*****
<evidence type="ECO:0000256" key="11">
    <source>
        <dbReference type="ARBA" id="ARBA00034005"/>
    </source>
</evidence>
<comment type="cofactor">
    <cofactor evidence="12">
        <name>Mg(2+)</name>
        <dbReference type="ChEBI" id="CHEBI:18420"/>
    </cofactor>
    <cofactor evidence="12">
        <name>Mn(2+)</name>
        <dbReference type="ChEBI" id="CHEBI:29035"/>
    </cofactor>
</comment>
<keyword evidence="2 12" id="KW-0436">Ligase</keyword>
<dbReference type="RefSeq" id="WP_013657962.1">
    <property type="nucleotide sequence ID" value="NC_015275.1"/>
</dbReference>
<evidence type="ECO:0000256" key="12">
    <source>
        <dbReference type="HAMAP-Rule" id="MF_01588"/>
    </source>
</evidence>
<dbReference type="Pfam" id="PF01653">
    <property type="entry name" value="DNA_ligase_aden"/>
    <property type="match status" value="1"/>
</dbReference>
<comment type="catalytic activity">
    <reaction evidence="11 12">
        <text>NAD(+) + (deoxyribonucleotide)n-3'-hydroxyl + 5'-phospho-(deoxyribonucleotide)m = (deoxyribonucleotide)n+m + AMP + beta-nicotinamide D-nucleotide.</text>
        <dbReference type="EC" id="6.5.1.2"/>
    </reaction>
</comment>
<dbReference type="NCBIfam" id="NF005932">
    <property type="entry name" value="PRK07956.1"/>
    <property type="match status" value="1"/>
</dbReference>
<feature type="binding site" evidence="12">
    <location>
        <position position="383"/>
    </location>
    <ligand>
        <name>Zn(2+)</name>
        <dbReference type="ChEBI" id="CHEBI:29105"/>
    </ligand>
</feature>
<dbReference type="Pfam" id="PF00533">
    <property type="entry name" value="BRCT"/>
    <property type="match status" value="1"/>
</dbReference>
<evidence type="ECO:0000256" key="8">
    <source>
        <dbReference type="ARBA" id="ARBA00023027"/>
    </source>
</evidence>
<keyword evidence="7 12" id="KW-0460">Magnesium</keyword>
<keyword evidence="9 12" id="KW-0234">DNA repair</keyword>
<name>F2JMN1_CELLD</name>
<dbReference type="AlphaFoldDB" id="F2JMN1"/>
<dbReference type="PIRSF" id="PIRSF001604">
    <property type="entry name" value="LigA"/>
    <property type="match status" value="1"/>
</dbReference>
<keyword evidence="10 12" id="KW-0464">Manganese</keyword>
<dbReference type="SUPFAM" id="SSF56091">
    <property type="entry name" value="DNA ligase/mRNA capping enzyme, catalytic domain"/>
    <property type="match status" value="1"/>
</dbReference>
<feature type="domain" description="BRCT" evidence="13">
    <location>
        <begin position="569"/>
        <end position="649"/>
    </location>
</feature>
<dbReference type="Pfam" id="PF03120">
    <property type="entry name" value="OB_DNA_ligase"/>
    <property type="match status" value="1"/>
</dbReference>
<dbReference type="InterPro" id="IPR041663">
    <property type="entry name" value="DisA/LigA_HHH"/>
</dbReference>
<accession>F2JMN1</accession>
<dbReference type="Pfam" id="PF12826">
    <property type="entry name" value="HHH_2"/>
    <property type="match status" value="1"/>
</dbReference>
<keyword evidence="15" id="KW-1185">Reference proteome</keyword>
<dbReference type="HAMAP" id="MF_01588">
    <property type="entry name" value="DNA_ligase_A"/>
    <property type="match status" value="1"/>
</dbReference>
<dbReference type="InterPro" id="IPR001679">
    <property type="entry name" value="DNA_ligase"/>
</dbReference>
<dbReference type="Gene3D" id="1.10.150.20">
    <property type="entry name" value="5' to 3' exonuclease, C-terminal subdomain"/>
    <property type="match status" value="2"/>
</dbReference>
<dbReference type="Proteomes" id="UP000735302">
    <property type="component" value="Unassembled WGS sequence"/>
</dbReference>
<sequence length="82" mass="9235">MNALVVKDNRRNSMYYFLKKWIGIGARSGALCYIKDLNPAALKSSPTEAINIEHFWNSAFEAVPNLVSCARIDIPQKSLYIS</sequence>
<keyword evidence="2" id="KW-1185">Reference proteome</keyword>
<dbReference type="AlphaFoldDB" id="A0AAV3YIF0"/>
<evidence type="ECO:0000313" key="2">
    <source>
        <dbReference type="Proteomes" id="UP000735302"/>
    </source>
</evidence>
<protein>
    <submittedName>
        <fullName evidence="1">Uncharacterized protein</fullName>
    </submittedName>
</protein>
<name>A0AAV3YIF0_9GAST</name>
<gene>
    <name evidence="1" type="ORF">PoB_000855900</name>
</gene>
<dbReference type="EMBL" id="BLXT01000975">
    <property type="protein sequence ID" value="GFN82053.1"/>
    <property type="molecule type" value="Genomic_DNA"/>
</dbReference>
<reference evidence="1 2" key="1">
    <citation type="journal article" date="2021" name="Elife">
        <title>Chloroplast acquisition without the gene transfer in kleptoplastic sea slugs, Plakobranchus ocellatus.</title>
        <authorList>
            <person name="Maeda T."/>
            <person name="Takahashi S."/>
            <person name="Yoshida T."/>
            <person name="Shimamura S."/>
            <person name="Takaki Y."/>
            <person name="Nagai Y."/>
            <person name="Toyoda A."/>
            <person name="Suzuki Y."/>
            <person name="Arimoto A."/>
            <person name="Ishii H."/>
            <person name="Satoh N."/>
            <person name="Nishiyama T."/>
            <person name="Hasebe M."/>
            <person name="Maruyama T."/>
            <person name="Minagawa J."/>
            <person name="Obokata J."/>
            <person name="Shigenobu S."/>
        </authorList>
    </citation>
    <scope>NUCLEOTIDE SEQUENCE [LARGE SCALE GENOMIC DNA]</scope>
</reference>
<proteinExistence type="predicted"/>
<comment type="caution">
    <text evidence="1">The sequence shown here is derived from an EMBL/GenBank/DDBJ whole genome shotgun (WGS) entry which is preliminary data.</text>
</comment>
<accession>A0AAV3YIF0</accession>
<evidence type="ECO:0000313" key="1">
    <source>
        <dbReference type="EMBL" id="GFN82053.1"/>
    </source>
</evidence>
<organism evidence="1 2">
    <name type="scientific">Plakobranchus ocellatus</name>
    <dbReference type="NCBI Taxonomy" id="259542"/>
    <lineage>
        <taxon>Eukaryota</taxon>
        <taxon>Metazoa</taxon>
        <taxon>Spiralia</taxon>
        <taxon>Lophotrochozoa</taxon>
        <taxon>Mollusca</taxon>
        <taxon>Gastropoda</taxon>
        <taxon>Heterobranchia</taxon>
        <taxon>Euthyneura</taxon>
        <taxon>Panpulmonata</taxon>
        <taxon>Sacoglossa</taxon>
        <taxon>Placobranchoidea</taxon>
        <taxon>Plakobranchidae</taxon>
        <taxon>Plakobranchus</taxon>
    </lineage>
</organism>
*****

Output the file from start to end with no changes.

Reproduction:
<evidence type="ECO:0000256" key="11">
    <source>
        <dbReference type="ARBA" id="ARBA00034005"/>
    </source>
</evidence>
<comment type="cofactor">
    <cofactor evidence="12">
        <name>Mg(2+)</name>
        <dbReference type="ChEBI" id="CHEBI:18420"/>
    </cofactor>
    <cofactor evidence="12">
        <name>Mn(2+)</name>
        <dbReference type="ChEBI" id="CHEBI:29035"/>
    </cofactor>
</comment>
<keyword evidence="2 12" id="KW-0436">Ligase</keyword>
<dbReference type="RefSeq" id="WP_013657962.1">
    <property type="nucleotide sequence ID" value="NC_015275.1"/>
</dbReference>
<evidence type="ECO:0000256" key="12">
    <source>
        <dbReference type="HAMAP-Rule" id="MF_01588"/>
    </source>
</evidence>
<dbReference type="Pfam" id="PF01653">
    <property type="entry name" value="DNA_ligase_aden"/>
    <property type="match status" value="1"/>
</dbReference>
<comment type="catalytic activity">
    <reaction evidence="11 12">
        <text>NAD(+) + (deoxyribonucleotide)n-3'-hydroxyl + 5'-phospho-(deoxyribonucleotide)m = (deoxyribonucleotide)n+m + AMP + beta-nicotinamide D-nucleotide.</text>
        <dbReference type="EC" id="6.5.1.2"/>
    </reaction>
</comment>
<dbReference type="NCBIfam" id="NF005932">
    <property type="entry name" value="PRK07956.1"/>
    <property type="match status" value="1"/>
</dbReference>
<feature type="binding site" evidence="12">
    <location>
        <position position="383"/>
    </location>
    <ligand>
        <name>Zn(2+)</name>
        <dbReference type="ChEBI" id="CHEBI:29105"/>
    </ligand>
</feature>
<dbReference type="Pfam" id="PF00533">
    <property type="entry name" value="BRCT"/>
    <property type="match status" value="1"/>
</dbReference>
<evidence type="ECO:0000256" key="8">
    <source>
        <dbReference type="ARBA" id="ARBA00023027"/>
    </source>
</evidence>
<keyword evidence="7 12" id="KW-0460">Magnesium</keyword>
<keyword evidence="9 12" id="KW-0234">DNA repair</keyword>
<name>F2JMN1_CELLD</name>
<dbReference type="AlphaFoldDB" id="F2JMN1"/>
<dbReference type="PIRSF" id="PIRSF001604">
    <property type="entry name" value="LigA"/>
    <property type="match status" value="1"/>
</dbReference>
<keyword evidence="10 12" id="KW-0464">Manganese</keyword>
<dbReference type="SUPFAM" id="SSF56091">
    <property type="entry name" value="DNA ligase/mRNA capping enzyme, catalytic domain"/>
    <property type="match status" value="1"/>
</dbReference>
<feature type="domain" description="BRCT" evidence="13">
    <location>
        <begin position="569"/>
        <end position="649"/>
    </location>
</feature>
<dbReference type="Pfam" id="PF03120">
    <property type="entry name" value="OB_DNA_ligase"/>
    <property type="match status" value="1"/>
</dbReference>
<dbReference type="InterPro" id="IPR041663">
    <property type="entry name" value="DisA/LigA_HHH"/>
</dbReference>
<accession>F2JMN1</accession>
<dbReference type="Pfam" id="PF12826">
    <property type="entry name" value="HHH_2"/>
    <property type="match status" value="1"/>
</dbReference>
<keyword evidence="15" id="KW-1185">Reference proteome</keyword>
<dbReference type="HAMAP" id="MF_01588">
    <property type="entry name" value="DNA_ligase_A"/>
    <property type="match status" value="1"/>
</dbReference>
<dbReference type="InterPro" id="IPR001679">
    <property type="entry name" value="DNA_ligase"/>
</dbReference>
<dbReference type="Gene3D" id="1.10.150.20">
    <property type="entry name" value="5' to 3' exonuclease, C-terminal subdomain"/>
    <property type="match status" value="2"/>
</dbReference>
<dbReference type="Proteomes" id="UP000735302">
    <property type="component" value="Unassembled WGS sequence"/>
</dbReference>
<sequence length="82" mass="9235">MNALVVKDNRRNSMYYFLKKWIGIGARSGALCYIKDLNPAALKSSPTEAINIEHFWNSAFEAVPNLVSCARIDIPQKSLYIS</sequence>
<keyword evidence="2" id="KW-1185">Reference proteome</keyword>
<dbReference type="AlphaFoldDB" id="A0AAV3YIF0"/>
<evidence type="ECO:0000313" key="2">
    <source>
        <dbReference type="Proteomes" id="UP000735302"/>
    </source>
</evidence>
<protein>
    <submittedName>
        <fullName evidence="1">Uncharacterized protein</fullName>
    </submittedName>
</protein>
<name>A0AAV3YIF0_9GAST</name>
<gene>
    <name evidence="1" type="ORF">PoB_000855900</name>
</gene>
<dbReference type="EMBL" id="BLXT01000975">
    <property type="protein sequence ID" value="GFN82053.1"/>
    <property type="molecule type" value="Genomic_DNA"/>
</dbReference>
<reference evidence="1 2" key="1">
    <citation type="journal article" date="2021" name="Elife">
        <title>Chloroplast acquisition without the gene transfer in kleptoplastic sea slugs, Plakobranchus ocellatus.</title>
        <authorList>
            <person name="Maeda T."/>
            <person name="Takahashi S."/>
            <person name="Yoshida T."/>
            <person name="Shimamura S."/>
            <person name="Takaki Y."/>
            <person name="Nagai Y."/>
            <person name="Toyoda A."/>
            <person name="Suzuki Y."/>
            <person name="Arimoto A."/>
            <person name="Ishii H."/>
            <person name="Satoh N."/>
            <person name="Nishiyama T."/>
            <person name="Hasebe M."/>
            <person name="Maruyama T."/>
            <person name="Minagawa J."/>
            <person name="Obokata J."/>
            <person name="Shigenobu S."/>
        </authorList>
    </citation>
    <scope>NUCLEOTIDE SEQUENCE [LARGE SCALE GENOMIC DNA]</scope>
</reference>
<proteinExistence type="predicted"/>
<comment type="caution">
    <text evidence="1">The sequence shown here is derived from an EMBL/GenBank/DDBJ whole genome shotgun (WGS) entry which is preliminary data.</text>
</comment>
<accession>A0AAV3YIF0</accession>
<evidence type="ECO:0000313" key="1">
    <source>
        <dbReference type="EMBL" id="GFN82053.1"/>
    </source>
</evidence>
<organism evidence="1 2">
    <name type="scientific">Plakobranchus ocellatus</name>
    <dbReference type="NCBI Taxonomy" id="259542"/>
    <lineage>
        <taxon>Eukaryota</taxon>
        <taxon>Metazoa</taxon>
        <taxon>Spiralia</taxon>
        <taxon>Lophotrochozoa</taxon>
        <taxon>Mollusca</taxon>
        <taxon>Gastropoda</taxon>
        <taxon>Heterobranchia</taxon>
        <taxon>Euthyneura</taxon>
        <taxon>Panpulmonata</taxon>
        <taxon>Sacoglossa</taxon>
        <taxon>Placobranchoidea</taxon>
        <taxon>Plakobranchidae</taxon>
        <taxon>Plakobranchus</taxon>
    </lineage>
</organism>